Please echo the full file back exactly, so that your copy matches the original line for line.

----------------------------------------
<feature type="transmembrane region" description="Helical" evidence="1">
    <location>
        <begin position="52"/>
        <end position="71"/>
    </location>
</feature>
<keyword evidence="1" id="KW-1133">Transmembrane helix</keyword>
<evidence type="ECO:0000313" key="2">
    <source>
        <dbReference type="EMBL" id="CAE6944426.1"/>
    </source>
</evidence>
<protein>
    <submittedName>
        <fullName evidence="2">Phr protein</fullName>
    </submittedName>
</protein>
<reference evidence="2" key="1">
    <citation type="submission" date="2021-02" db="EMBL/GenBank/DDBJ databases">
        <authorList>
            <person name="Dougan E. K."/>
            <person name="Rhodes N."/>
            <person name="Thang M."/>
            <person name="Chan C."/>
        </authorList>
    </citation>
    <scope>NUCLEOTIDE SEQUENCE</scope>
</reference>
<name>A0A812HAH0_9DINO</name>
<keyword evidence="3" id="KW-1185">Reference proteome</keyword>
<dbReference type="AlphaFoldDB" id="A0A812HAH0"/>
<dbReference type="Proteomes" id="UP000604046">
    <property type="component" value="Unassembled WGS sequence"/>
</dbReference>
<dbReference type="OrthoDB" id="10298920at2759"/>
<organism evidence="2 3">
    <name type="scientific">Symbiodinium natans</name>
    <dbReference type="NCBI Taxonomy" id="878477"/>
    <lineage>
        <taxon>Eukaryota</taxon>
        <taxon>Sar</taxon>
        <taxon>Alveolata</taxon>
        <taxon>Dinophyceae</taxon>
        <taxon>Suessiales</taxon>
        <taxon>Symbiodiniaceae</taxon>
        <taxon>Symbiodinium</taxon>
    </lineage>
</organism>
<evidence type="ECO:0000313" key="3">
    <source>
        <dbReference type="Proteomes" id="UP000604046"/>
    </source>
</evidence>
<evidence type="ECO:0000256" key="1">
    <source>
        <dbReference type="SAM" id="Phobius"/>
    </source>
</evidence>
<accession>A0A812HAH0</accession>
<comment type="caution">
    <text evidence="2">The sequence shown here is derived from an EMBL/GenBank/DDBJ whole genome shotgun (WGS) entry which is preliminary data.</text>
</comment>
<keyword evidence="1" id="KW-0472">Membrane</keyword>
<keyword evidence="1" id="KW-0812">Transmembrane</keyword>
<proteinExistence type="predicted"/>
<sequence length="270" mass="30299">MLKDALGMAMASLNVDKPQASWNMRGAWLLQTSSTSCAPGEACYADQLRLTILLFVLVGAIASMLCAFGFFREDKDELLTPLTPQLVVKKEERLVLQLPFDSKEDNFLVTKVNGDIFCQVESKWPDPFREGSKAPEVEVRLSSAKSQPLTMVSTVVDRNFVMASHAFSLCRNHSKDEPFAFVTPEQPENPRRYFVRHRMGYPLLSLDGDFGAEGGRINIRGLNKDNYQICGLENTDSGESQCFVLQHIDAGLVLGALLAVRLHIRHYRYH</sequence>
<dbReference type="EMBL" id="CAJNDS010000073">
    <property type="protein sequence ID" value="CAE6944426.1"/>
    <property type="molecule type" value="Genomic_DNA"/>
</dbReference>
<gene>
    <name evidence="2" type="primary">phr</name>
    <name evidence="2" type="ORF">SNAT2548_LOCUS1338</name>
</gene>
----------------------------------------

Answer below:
<feature type="transmembrane region" description="Helical" evidence="1">
    <location>
        <begin position="52"/>
        <end position="71"/>
    </location>
</feature>
<keyword evidence="1" id="KW-1133">Transmembrane helix</keyword>
<evidence type="ECO:0000313" key="2">
    <source>
        <dbReference type="EMBL" id="CAE6944426.1"/>
    </source>
</evidence>
<protein>
    <submittedName>
        <fullName evidence="2">Phr protein</fullName>
    </submittedName>
</protein>
<reference evidence="2" key="1">
    <citation type="submission" date="2021-02" db="EMBL/GenBank/DDBJ databases">
        <authorList>
            <person name="Dougan E. K."/>
            <person name="Rhodes N."/>
            <person name="Thang M."/>
            <person name="Chan C."/>
        </authorList>
    </citation>
    <scope>NUCLEOTIDE SEQUENCE</scope>
</reference>
<name>A0A812HAH0_9DINO</name>
<keyword evidence="3" id="KW-1185">Reference proteome</keyword>
<dbReference type="AlphaFoldDB" id="A0A812HAH0"/>
<dbReference type="Proteomes" id="UP000604046">
    <property type="component" value="Unassembled WGS sequence"/>
</dbReference>
<dbReference type="OrthoDB" id="10298920at2759"/>
<organism evidence="2 3">
    <name type="scientific">Symbiodinium natans</name>
    <dbReference type="NCBI Taxonomy" id="878477"/>
    <lineage>
        <taxon>Eukaryota</taxon>
        <taxon>Sar</taxon>
        <taxon>Alveolata</taxon>
        <taxon>Dinophyceae</taxon>
        <taxon>Suessiales</taxon>
        <taxon>Symbiodiniaceae</taxon>
        <taxon>Symbiodinium</taxon>
    </lineage>
</organism>
<evidence type="ECO:0000313" key="3">
    <source>
        <dbReference type="Proteomes" id="UP000604046"/>
    </source>
</evidence>
<evidence type="ECO:0000256" key="1">
    <source>
        <dbReference type="SAM" id="Phobius"/>
    </source>
</evidence>
<accession>A0A812HAH0</accession>
<comment type="caution">
    <text evidence="2">The sequence shown here is derived from an EMBL/GenBank/DDBJ whole genome shotgun (WGS) entry which is preliminary data.</text>
</comment>
<keyword evidence="1" id="KW-0472">Membrane</keyword>
<keyword evidence="1" id="KW-0812">Transmembrane</keyword>
<proteinExistence type="predicted"/>
<sequence length="270" mass="30299">MLKDALGMAMASLNVDKPQASWNMRGAWLLQTSSTSCAPGEACYADQLRLTILLFVLVGAIASMLCAFGFFREDKDELLTPLTPQLVVKKEERLVLQLPFDSKEDNFLVTKVNGDIFCQVESKWPDPFREGSKAPEVEVRLSSAKSQPLTMVSTVVDRNFVMASHAFSLCRNHSKDEPFAFVTPEQPENPRRYFVRHRMGYPLLSLDGDFGAEGGRINIRGLNKDNYQICGLENTDSGESQCFVLQHIDAGLVLGALLAVRLHIRHYRYH</sequence>
<dbReference type="EMBL" id="CAJNDS010000073">
    <property type="protein sequence ID" value="CAE6944426.1"/>
    <property type="molecule type" value="Genomic_DNA"/>
</dbReference>
<gene>
    <name evidence="2" type="primary">phr</name>
    <name evidence="2" type="ORF">SNAT2548_LOCUS1338</name>
</gene>